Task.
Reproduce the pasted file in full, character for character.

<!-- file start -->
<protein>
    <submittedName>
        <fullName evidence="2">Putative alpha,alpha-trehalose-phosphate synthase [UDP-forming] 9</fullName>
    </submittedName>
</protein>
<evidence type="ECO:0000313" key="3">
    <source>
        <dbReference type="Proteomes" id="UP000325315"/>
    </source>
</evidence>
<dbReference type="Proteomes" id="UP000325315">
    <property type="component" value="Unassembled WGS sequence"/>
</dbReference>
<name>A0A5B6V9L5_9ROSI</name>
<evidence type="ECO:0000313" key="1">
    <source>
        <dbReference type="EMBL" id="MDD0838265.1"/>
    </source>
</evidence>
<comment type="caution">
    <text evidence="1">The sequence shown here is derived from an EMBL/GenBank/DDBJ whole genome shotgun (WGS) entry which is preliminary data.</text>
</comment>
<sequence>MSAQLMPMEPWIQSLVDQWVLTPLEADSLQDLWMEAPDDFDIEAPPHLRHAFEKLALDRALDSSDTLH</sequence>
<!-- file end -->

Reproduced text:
<protein>
    <submittedName>
        <fullName evidence="2">Putative alpha,alpha-trehalose-phosphate synthase [UDP-forming] 9</fullName>
    </submittedName>
</protein>
<evidence type="ECO:0000313" key="3">
    <source>
        <dbReference type="Proteomes" id="UP000325315"/>
    </source>
</evidence>
<dbReference type="Proteomes" id="UP000325315">
    <property type="component" value="Unassembled WGS sequence"/>
</dbReference>
<name>A0A5B6V9L5_9ROSI</name>
<evidence type="ECO:0000313" key="1">
    <source>
        <dbReference type="EMBL" id="MDD0838265.1"/>
    </source>
</evidence>
<comment type="caution">
    <text evidence="1">The sequence shown here is derived from an EMBL/GenBank/DDBJ whole genome shotgun (WGS) entry which is preliminary data.</text>
</comment>
<sequence>MSAQLMPMEPWIQSLVDQWVLTPLEADSLQDLWMEAPDDFDIEAPPHLRHAFEKLALDRALDSSDTLH</sequence>